Snapper, BonaireThe latest issue of the Climate and Development journal features an article by Barbadian Dr. Leonard Nurse on the need for Caribbean fisheries to adapt to climate change:

Global climate models suggest that average temperatures in the Caribbean will rise by 0.5–1.0°C by 2039, 0.8–2.5°C from 2040 to 2069, and 0.94–4.8°C between 2070 and 2099, Nurse writes, and similar trends in sea surface temperatures are expected.

Warming waters are a primary cause of coral bleaching, Nurse notes. Many Caribbean islands have reported ‘significant’ bleaching, and the problem is expected to become more severe, with negative impacts on the diversity and size of fish communities. Plankton mass has also declined in many areas, leaving fish without the food they need, and warming waters and changing ocean circulation patterns may also alter the length and timing of spawning seasons, and could lead to higher fish mortality.

In addition, there is evidence that climate-related changes in ocean chemistry, including acidification, threaten fish. The world’s oceans have become roughly 30 per cent more acidic since 1750, Nurse notes, and this makes it harder for organisms to form shells; with global CO2 increasing, this is a grave threat to reef habitats and associated fauna.

Lastly, the severity of tropical storms is increasing, with eight Category 5 hurricanes in 2001–2010, compared with a total of 23 between 1928 and 2000. Storms are also reaching high intensity more quickly, suggesting that fishers will have less time to secure their boats and gear. More severe storms could also accelerate coastal erosion and loss and put critical infrastructure such as wharves at risk.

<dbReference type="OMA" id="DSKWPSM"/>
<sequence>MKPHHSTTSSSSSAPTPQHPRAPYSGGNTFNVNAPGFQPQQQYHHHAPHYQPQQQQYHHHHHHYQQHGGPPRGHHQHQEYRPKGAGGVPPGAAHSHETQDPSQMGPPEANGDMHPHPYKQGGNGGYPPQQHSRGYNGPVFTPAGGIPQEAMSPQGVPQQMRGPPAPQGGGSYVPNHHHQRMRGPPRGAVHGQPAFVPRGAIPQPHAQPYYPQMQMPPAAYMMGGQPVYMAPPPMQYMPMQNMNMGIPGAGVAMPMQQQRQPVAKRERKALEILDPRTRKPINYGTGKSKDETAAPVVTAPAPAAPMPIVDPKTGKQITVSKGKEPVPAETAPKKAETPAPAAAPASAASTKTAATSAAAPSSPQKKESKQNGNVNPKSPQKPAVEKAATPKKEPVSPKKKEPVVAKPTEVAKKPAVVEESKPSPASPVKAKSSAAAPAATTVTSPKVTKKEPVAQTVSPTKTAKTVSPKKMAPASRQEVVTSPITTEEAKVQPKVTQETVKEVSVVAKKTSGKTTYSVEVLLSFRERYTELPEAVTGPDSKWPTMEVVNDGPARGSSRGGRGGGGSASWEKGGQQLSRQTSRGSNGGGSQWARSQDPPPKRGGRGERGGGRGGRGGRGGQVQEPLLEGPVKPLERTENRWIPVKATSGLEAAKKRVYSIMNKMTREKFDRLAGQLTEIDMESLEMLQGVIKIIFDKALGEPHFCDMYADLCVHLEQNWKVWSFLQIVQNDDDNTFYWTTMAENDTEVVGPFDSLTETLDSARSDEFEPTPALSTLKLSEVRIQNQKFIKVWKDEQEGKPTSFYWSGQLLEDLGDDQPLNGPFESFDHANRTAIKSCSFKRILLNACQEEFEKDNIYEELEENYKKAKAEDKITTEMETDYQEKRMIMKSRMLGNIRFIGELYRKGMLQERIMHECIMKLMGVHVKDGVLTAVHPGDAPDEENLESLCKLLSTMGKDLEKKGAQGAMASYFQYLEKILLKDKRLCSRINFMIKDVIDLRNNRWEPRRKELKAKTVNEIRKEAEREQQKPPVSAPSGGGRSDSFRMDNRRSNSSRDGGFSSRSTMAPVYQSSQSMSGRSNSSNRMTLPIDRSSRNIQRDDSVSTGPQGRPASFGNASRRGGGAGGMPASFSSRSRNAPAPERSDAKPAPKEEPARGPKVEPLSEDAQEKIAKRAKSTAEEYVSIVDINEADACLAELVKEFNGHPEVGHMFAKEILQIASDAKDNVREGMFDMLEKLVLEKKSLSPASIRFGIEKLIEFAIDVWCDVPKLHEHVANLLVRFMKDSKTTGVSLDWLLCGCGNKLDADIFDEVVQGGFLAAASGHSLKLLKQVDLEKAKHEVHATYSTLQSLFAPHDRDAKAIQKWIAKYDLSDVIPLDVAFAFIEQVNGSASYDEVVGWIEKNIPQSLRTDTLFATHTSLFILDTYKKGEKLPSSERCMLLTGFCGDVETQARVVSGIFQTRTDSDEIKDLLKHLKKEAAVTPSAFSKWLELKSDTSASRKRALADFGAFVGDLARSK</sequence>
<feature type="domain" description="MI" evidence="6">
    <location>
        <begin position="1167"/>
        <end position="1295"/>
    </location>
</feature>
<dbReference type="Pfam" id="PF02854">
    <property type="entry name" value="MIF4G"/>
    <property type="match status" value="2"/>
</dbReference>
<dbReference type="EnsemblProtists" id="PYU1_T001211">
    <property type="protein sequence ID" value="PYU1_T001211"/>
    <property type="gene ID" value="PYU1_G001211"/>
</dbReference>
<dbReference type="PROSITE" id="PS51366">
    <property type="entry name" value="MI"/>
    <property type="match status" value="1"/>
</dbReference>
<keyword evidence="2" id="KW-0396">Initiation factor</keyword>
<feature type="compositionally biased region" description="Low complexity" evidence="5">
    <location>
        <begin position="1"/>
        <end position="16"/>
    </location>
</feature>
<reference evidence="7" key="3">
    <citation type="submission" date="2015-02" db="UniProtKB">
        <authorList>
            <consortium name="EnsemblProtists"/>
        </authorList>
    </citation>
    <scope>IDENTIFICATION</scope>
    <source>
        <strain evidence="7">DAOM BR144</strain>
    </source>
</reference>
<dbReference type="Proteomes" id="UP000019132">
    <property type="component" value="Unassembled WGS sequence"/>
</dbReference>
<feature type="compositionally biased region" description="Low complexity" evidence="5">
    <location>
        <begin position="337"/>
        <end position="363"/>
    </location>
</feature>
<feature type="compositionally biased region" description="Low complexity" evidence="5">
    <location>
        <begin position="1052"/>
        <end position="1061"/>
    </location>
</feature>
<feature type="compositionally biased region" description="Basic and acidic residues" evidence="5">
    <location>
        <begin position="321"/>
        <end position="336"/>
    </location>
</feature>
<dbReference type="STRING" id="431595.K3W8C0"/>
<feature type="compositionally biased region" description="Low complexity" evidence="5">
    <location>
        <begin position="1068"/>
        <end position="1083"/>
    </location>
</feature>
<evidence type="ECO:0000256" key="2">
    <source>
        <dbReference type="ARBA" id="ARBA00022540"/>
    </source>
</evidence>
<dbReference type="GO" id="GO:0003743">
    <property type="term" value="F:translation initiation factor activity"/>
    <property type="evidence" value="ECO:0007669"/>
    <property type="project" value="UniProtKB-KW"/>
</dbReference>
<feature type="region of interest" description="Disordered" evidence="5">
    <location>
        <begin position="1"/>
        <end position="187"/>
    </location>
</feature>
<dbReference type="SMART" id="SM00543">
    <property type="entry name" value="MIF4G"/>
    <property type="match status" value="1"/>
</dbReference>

‘Thus, apart from having to adapt to altered conditions such as changes in fish stock distribution and abundance, stakeholders will also be confronted by the possibility of increased storminess at sea and on land, and higher risk to the safety of fishers as well as vessels,’ Nurse writes.

Since stopping climate change is beyond Caribbean fisheries’ power, and negative effects are already being felt, ‘adaptation is the only option’, Nurse writes. Actions must be taken to improve the resilience of habitats and key species, e.g., strict enforcement of marine control protocols; reduced contamination from land-based sources; reviving and expanding habitat protection programmes; and control of overharvesting and damaging methods of harvest.

Read more in this report from the Stockholm Environment Institute.

[Photo: Laszlo Ilyes]

Tags:

No comments yet.

Leave a Reply

Like Green Antilles on Facebook

Posting here at the Green Antilles blog is on hiatus right now, but you can still get green news from, for and about the Caribbean at the Green Antilles Facebook page.

Can the Caribbean survive climate induced impacts?

The UN Climate Change Conference 2012 is being held in Quatar this week. Caribbean 360 reports on concerns of survivability […]

Green Antilles interview: Salome Buglass, Masters student at UBC, asks Have Tobago’s corals survived mass bleaching?

It is my joy to present the second Green Antilles interview. Salome Buglass is a Master’s student at the University […]

World Ocean Assessment workshop for the Caribbean

On November 13-15, a World Ocean Assessment Workshop was held for the Wider Caribbean in Miami, Florida. The Workshop for […]

Economic impact assessment of recreational fishing in the Caribbean

Recreational fisheries are prevalent in most Caribbean islands, though to date, the socio-economic characteristics of this sector are poorly studied. […]

Weekend photos: peacock flounders

Peacock flounder, © Michael Buchanan

The peacock flounder changes its color and the pattern on its skin to exactly match the sea floor. One of […]